May 15, 2014--Three legislators challenge Navajo Water Rights Settlement (Daily Times)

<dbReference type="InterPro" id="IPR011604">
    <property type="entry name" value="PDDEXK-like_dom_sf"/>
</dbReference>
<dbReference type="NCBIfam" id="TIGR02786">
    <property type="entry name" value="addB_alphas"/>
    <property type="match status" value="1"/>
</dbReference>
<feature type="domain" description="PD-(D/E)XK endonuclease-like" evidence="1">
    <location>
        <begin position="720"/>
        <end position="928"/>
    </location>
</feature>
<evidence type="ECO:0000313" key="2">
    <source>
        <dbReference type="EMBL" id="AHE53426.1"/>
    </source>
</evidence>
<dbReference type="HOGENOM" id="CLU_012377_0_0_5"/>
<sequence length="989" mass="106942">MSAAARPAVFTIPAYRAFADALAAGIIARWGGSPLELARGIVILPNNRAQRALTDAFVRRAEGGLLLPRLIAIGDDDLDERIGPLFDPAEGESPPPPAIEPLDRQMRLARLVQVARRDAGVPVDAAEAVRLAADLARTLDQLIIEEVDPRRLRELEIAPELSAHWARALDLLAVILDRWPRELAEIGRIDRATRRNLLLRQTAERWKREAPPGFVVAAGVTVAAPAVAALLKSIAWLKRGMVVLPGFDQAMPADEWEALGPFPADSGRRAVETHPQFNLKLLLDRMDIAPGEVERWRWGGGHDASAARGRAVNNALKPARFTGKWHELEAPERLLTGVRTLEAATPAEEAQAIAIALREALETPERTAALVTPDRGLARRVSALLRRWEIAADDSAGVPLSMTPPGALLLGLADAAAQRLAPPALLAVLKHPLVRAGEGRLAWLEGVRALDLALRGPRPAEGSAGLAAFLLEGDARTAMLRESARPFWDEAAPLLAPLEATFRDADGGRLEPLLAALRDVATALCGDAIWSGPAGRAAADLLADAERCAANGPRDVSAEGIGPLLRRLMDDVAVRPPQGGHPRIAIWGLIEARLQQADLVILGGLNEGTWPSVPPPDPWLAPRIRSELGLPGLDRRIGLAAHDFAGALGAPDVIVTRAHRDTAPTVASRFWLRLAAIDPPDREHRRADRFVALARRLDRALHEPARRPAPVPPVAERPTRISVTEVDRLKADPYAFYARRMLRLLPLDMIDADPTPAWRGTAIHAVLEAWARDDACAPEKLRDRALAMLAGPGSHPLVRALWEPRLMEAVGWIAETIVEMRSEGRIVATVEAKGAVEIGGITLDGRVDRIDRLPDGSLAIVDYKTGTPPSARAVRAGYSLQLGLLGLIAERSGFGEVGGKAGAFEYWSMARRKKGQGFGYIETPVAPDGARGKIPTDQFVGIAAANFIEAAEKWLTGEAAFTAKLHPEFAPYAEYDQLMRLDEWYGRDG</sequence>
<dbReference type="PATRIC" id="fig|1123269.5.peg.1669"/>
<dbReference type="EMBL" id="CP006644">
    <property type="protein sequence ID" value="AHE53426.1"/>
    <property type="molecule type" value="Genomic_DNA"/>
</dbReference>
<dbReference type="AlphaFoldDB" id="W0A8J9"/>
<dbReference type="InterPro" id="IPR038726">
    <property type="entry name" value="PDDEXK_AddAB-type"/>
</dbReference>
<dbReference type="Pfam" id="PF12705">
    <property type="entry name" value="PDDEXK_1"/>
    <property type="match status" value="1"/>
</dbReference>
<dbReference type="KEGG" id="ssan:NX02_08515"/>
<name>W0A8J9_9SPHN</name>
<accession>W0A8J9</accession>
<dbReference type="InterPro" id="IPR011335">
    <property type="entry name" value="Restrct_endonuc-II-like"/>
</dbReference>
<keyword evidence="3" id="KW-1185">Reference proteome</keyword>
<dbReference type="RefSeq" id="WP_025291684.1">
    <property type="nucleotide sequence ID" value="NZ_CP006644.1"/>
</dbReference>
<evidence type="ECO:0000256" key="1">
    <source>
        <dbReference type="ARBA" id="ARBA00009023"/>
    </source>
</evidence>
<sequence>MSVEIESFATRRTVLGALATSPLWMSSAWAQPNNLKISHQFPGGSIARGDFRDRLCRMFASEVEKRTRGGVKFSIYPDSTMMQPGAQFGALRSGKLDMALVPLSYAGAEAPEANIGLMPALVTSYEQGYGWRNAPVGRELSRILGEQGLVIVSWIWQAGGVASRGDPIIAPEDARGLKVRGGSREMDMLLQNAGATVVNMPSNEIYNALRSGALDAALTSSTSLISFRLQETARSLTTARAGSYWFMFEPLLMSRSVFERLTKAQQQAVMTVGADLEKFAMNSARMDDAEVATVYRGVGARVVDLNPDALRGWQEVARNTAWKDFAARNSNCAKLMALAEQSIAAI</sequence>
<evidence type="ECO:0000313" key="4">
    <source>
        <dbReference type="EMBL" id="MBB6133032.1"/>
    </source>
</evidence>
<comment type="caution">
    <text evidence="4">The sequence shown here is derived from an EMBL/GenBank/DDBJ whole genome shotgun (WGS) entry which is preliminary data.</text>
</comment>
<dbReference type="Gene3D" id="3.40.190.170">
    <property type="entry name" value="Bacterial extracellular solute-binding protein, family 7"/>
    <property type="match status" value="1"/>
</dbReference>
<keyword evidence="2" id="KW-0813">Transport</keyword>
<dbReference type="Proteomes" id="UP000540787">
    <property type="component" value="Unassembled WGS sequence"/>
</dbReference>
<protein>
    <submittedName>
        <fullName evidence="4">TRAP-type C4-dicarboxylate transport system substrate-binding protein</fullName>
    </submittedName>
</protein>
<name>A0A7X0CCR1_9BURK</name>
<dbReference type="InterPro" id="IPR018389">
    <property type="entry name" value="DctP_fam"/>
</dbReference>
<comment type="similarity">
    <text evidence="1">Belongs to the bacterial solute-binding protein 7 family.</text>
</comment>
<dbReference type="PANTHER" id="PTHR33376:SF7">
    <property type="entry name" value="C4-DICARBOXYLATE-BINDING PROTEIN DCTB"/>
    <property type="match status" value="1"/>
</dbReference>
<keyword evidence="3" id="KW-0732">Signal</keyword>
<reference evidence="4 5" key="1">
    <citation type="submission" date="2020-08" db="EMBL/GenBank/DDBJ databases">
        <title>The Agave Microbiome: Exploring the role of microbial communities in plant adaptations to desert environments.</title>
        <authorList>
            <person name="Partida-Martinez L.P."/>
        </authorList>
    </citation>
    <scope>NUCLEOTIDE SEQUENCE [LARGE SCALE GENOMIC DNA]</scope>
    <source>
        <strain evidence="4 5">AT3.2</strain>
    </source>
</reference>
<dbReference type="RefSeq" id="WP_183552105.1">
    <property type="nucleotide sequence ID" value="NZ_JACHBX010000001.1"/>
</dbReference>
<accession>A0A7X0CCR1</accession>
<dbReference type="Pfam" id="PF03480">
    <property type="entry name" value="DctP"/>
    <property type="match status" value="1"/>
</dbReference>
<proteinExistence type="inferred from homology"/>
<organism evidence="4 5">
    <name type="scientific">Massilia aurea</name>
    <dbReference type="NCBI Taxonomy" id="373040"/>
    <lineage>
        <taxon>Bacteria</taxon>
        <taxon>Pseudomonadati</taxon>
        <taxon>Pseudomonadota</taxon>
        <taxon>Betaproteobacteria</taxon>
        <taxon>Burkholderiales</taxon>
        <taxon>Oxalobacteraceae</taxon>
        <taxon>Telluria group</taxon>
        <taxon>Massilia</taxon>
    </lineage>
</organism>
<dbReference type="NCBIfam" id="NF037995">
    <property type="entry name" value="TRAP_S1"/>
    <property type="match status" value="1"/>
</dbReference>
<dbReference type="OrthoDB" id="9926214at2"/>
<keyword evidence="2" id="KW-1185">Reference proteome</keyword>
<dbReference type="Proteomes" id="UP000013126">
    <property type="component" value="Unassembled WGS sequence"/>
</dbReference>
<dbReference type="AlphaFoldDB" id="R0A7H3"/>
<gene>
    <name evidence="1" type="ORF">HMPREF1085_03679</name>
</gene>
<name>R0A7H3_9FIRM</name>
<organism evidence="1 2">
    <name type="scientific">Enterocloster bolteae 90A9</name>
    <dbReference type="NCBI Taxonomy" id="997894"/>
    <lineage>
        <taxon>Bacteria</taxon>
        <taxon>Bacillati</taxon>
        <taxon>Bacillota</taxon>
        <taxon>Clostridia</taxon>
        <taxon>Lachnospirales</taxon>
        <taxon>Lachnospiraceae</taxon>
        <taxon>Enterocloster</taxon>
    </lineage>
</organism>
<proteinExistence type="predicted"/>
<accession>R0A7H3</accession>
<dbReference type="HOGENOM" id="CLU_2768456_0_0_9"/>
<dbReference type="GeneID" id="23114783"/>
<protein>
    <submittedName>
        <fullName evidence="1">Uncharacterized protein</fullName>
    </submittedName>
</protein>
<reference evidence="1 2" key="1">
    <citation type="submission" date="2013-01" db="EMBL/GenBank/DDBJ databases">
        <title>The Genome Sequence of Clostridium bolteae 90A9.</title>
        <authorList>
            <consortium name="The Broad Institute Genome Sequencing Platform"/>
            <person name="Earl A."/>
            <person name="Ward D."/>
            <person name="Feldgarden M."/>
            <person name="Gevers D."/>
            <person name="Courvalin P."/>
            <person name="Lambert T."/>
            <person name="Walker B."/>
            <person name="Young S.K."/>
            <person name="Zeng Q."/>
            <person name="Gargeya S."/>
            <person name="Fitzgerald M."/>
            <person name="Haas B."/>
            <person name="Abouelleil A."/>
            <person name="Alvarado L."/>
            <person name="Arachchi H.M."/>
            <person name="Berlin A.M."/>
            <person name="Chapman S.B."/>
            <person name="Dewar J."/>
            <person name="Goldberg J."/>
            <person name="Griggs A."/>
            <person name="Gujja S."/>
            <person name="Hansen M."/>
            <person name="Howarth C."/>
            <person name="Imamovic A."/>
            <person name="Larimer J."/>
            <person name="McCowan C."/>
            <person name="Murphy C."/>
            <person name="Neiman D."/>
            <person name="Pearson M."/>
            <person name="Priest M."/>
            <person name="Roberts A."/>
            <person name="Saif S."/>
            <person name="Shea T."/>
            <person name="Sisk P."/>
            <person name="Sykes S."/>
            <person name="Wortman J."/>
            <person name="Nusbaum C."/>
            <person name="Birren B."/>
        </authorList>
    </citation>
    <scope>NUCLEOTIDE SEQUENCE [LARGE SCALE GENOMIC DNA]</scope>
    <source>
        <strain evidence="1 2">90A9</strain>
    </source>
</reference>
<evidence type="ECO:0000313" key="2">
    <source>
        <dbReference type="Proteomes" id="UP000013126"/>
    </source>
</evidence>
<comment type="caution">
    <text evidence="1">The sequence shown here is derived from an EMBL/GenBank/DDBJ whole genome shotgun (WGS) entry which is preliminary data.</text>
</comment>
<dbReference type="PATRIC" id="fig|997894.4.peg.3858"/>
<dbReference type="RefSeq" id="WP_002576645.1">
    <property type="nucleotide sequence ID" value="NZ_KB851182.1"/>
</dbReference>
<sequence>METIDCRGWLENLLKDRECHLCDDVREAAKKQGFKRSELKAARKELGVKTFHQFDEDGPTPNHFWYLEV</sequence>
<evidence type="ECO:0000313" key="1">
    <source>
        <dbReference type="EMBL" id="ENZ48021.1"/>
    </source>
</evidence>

Three legislators and an official with an agency that represents San Juan River irrigation ditches are asking New Mexico's highest court to cancel the Navajo Water Rights Settlement because they say its approval violated the state constitution. "There was no Legislature involvement," said Rep. Paul Bandy, R-Aztec. The lawsuit filed Wednesday morning states the water rights settlement is void because former Gov. Bill Richardson in December 2010, just before leaving office, signed the compact with the Navajo Nation and federal government without submitting it first to the New Mexico Legislature, as is required in the state's constitution. "It makes no difference that the United States Congress has authorized the Navajo water compact," the lawsuit states, "because the New Mexico Legislature has not." The settlement that was approved on Aug. 19 in Aztec District Court allows the Navajo Nation to pull more than 600,000 acre-feet of water from the San Juan River. According to the lawsuit, that quantity is more than six times what Albuquerque's metro area diverts from the river, and 2010 U.S. Census findings predict it would serve the 42,127 Native Americans who live on the Navajo Nation in New Mexico. Tribe officials have praised the settlement, but critics say it will dry the region and allow the tribe's government to sell its water to downstream cities, such as Santa Fe or Albuquerque.

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